On the road again… it feels like the road is the only place I’ve ever been. The mind plays tricks on you, or at least my mind plays tricks on me, and I forget that I’ve lived other places, done other things, and lived other lives. I forget. I get confused.
I’ll be sitting in my RV looking out the window, parked at some random rest stop along a long highway, or I’ll be parked on a parking lot, packed dirt for several acres, listening to the wind grind the desert floor… and I’ll get to believing I’ve never been anywhere else. That this here today is my life as it always has been. Nothing new. Nothing old. Nothing but this air we’re breathing, and time standing still.
Then I’ll intervene in my own daydreaming, forcing myself to ask myself and the emptiness in front of me this simple question that I’ve yet to be able to answer: What the hell is going on?
It’s a good life we live, for the most part, most of us, most of you reading this post. It’s good to take a moment every day to sit down, or stand up looking at yourself in the mirror if that’s your thing, it’s not really mine, but to just shut up for a second, and to take everything down and look at it all… smile at how lovely it all is…
This morning I found out that a friend of mine passed away yesterday, and I was sad. I still am. He was a good man, and he lived selflessly for his friends and his family, and especially for his daughter. He lived a hard life with a lot of struggle, and yet he was such a compassionate cool wonderful man. I was thinking about him a couple of weeks ago, telling myself it had been too long since I’d said hello, that when I’ll be back in Austin later this month, I would go and have a beer with him. That won’t be possible. When I do get back however, I’m going to have a couple of Miller High Life in his honor. He had bad taste in beer, and that was his only flaw. He was 52 years old. His name was Lester Kevern. Rest in peace, my friend.
This entry is dedicated to him. For the last 10+ years he’d been living in Austin, however before that he’d traveled quite a lot. He was a little bit of a saltimbanque in his younger days, long before I ever had the pleasure to meet him—such a lovely word, saltimbanque, it means “street entertainer” to a certain degree… but also one who travels and lives off his wits by entertaining others, and the crass translation of “street entertainer” simply doesn’t do it justice. And even if this memory of him isn’t entirely true, that’s how I like to imagine him: traveling around the world living in a trailer doing what it takes to make other people’s life better and laughing a lot. He loved life, was never a downer in good company, and worked his ass off with a smile to make life better for others…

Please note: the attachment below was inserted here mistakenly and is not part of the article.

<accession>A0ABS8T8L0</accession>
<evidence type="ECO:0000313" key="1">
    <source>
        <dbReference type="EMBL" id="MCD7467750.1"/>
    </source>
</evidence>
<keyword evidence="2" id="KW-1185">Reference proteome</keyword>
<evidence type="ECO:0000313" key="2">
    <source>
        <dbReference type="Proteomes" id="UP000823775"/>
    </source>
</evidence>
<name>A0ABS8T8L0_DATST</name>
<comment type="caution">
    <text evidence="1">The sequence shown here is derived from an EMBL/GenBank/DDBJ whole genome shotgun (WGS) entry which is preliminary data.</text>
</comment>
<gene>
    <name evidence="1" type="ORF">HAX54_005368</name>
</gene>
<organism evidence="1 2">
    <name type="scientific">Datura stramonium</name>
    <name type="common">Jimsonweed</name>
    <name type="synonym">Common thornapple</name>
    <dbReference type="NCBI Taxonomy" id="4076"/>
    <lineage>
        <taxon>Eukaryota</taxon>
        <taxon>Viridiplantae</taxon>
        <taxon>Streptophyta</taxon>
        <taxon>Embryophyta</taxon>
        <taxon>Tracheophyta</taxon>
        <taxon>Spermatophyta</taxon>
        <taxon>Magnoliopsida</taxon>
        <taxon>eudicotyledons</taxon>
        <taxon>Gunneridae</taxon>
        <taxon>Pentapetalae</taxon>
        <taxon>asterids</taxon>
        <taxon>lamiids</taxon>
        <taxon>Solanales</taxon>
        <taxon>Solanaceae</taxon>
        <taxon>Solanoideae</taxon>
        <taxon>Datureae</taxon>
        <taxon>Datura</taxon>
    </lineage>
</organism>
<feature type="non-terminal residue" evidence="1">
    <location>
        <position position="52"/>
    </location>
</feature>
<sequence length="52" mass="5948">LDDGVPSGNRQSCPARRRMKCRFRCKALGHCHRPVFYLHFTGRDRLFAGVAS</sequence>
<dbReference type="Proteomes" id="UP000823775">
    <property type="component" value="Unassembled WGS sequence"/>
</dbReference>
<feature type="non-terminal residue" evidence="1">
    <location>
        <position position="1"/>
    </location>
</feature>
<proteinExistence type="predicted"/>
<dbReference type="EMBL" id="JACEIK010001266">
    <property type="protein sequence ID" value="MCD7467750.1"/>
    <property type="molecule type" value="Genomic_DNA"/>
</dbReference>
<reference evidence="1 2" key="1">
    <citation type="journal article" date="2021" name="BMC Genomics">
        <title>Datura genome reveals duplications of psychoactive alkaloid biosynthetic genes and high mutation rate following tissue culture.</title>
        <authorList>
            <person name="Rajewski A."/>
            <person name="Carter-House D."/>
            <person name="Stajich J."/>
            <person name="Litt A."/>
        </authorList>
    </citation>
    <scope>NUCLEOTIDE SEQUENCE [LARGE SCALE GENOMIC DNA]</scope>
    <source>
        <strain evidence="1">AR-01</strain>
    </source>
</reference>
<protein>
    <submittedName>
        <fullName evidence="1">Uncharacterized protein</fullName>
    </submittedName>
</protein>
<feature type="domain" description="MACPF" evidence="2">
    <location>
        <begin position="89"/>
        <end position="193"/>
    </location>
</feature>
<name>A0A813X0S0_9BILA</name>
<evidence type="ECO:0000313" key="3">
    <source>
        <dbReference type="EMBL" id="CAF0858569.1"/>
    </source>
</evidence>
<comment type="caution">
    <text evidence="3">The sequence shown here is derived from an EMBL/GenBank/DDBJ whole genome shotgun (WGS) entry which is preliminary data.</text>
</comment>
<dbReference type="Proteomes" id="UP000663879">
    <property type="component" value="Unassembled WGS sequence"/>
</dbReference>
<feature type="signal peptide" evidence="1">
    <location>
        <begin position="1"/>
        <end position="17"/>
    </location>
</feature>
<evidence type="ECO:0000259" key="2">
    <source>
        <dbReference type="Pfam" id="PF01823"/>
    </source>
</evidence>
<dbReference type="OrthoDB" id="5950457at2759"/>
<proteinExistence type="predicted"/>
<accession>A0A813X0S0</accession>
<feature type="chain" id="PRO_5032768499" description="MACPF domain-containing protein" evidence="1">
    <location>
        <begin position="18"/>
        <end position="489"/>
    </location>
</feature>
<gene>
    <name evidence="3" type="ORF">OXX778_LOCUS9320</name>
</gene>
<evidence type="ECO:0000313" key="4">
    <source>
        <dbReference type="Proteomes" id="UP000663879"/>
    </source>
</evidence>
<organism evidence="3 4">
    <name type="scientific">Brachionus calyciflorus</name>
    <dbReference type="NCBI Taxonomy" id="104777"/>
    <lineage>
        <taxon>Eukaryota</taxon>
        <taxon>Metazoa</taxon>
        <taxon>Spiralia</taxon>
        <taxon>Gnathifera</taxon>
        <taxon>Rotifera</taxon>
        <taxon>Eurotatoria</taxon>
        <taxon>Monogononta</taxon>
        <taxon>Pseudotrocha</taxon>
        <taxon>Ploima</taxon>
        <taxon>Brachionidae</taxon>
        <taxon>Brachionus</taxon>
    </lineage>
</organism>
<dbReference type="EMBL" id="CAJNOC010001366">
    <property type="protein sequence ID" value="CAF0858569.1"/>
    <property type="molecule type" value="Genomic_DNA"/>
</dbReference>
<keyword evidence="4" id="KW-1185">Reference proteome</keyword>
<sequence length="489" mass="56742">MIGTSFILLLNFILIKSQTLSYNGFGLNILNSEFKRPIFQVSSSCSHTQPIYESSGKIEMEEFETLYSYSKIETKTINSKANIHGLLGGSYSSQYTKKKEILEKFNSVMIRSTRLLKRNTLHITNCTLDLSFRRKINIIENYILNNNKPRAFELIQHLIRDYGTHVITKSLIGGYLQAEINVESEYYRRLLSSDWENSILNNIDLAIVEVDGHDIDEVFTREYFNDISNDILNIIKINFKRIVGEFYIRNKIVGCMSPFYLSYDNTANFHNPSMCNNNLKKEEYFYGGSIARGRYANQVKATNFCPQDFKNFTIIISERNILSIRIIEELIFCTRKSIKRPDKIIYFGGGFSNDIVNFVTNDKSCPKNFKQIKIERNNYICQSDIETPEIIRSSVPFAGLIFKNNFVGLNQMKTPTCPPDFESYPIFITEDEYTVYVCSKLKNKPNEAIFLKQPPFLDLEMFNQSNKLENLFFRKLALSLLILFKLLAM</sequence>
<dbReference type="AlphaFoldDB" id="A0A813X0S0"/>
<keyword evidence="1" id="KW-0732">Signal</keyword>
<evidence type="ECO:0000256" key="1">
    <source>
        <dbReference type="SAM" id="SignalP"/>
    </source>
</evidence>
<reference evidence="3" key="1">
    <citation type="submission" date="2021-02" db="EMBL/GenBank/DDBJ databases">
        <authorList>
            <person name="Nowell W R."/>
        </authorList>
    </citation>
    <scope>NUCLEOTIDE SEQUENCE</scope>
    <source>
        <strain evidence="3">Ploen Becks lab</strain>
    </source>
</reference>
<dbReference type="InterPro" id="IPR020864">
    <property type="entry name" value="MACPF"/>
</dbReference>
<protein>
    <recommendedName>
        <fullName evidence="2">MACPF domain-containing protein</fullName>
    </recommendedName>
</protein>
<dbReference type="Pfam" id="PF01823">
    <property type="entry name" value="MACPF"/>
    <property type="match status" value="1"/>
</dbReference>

Churning up the mountain
in The Rollin’ Chateau
the First Officer looked to the Captain
and warned him of a storm to come…
he hadn’t even swallowed his breath
that a million really angry
minuscule polar bears flying in the air
at incredible speed
smashed in the windshield
nonstop for several hours
bleeding out in icy strings of crystals
clear as could be
and cotton white all the same. The crew
took it as best they could
and kept on up and down the mountain
until the blue skies opened up
and new troubles lay ahead
but for now, the songs of peace were singing
a blue piece
something from somebody’s rusty trunk
about a love gone wrong
and another one gone right
and that someday the road will end.
Peace & Love